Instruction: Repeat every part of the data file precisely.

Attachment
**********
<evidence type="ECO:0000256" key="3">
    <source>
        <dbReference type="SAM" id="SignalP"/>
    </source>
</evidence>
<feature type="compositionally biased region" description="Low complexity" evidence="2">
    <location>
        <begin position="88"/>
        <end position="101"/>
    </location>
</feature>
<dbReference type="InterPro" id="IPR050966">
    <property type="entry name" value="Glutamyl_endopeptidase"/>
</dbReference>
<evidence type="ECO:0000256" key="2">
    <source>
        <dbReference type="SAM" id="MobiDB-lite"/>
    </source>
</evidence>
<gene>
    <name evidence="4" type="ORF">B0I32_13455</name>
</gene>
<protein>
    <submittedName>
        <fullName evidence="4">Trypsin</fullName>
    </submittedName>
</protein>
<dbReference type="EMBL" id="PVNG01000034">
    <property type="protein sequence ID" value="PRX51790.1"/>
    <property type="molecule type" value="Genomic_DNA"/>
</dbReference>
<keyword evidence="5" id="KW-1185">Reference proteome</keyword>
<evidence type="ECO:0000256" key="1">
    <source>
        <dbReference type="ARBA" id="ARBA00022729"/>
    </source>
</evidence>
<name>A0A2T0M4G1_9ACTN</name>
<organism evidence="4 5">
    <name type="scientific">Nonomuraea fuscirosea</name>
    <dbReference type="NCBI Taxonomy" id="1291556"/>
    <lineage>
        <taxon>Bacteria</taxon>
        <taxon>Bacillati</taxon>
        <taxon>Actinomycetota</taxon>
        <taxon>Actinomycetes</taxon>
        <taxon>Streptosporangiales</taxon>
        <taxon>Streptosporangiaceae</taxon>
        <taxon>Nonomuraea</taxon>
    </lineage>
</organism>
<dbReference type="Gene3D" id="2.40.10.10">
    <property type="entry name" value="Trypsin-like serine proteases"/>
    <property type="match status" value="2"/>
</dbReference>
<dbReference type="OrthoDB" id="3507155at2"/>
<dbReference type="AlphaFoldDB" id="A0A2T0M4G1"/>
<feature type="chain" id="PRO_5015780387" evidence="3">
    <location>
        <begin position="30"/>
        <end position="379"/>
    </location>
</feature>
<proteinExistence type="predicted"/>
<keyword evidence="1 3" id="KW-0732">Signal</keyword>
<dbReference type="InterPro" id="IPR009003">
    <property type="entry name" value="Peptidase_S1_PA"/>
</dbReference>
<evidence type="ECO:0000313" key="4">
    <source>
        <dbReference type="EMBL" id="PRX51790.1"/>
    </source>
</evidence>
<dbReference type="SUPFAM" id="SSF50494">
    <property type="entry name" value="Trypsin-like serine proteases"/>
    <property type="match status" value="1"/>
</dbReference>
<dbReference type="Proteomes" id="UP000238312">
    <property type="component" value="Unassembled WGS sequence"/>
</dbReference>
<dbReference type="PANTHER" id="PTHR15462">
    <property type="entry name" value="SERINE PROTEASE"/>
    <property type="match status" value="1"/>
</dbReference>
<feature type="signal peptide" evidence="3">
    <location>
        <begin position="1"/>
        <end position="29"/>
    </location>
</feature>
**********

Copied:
<evidence type="ECO:0000256" key="3">
    <source>
        <dbReference type="SAM" id="SignalP"/>
    </source>
</evidence>
<feature type="compositionally biased region" description="Low complexity" evidence="2">
    <location>
        <begin position="88"/>
        <end position="101"/>
    </location>
</feature>
<dbReference type="InterPro" id="IPR050966">
    <property type="entry name" value="Glutamyl_endopeptidase"/>
</dbReference>
<evidence type="ECO:0000256" key="2">
    <source>
        <dbReference type="SAM" id="MobiDB-lite"/>
    </source>
</evidence>
<gene>
    <name evidence="4" type="ORF">B0I32_13455</name>
</gene>
<protein>
    <submittedName>
        <fullName evidence="4">Trypsin</fullName>
    </submittedName>
</protein>
<dbReference type="EMBL" id="PVNG01000034">
    <property type="protein sequence ID" value="PRX51790.1"/>
    <property type="molecule type" value="Genomic_DNA"/>
</dbReference>
<keyword evidence="5" id="KW-1185">Reference proteome</keyword>
<evidence type="ECO:0000256" key="1">
    <source>
        <dbReference type="ARBA" id="ARBA00022729"/>
    </source>
</evidence>
<name>A0A2T0M4G1_9ACTN</name>
<organism evidence="4 5">
    <name type="scientific">Nonomuraea fuscirosea</name>
    <dbReference type="NCBI Taxonomy" id="1291556"/>
    <lineage>
        <taxon>Bacteria</taxon>
        <taxon>Bacillati</taxon>
        <taxon>Actinomycetota</taxon>
        <taxon>Actinomycetes</taxon>
        <taxon>Streptosporangiales</taxon>
        <taxon>Streptosporangiaceae</taxon>
        <taxon>Nonomuraea</taxon>
    </lineage>
</organism>
<dbReference type="Gene3D" id="2.40.10.10">
    <property type="entry name" value="Trypsin-like serine proteases"/>
    <property type="match status" value="2"/>
</dbReference>
<dbReference type="OrthoDB" id="3507155at2"/>
<dbReference type="AlphaFoldDB" id="A0A2T0M4G1"/>
<feature type="chain" id="PRO_5015780387" evidence="3">
    <location>
        <begin position="30"/>
        <end position="379"/>
    </location>
</feature>
<proteinExistence type="predicted"/>
<keyword evidence="1 3" id="KW-0732">Signal</keyword>
<dbReference type="InterPro" id="IPR009003">
    <property type="entry name" value="Peptidase_S1_PA"/>
</dbReference>
<evidence type="ECO:0000313" key="4">
    <source>
        <dbReference type="EMBL" id="PRX51790.1"/>
    </source>
</evidence>
<dbReference type="SUPFAM" id="SSF50494">
    <property type="entry name" value="Trypsin-like serine proteases"/>
    <property type="match status" value="1"/>
</dbReference>
<dbReference type="Proteomes" id="UP000238312">
    <property type="component" value="Unassembled WGS sequence"/>
</dbReference>
<dbReference type="PANTHER" id="PTHR15462">
    <property type="entry name" value="SERINE PROTEASE"/>
    <property type="match status" value="1"/>
</dbReference>
<feature type="signal peptide" evidence="3">
    <location>
        <begin position="1"/>
        <end position="29"/>
    </location>
</feature>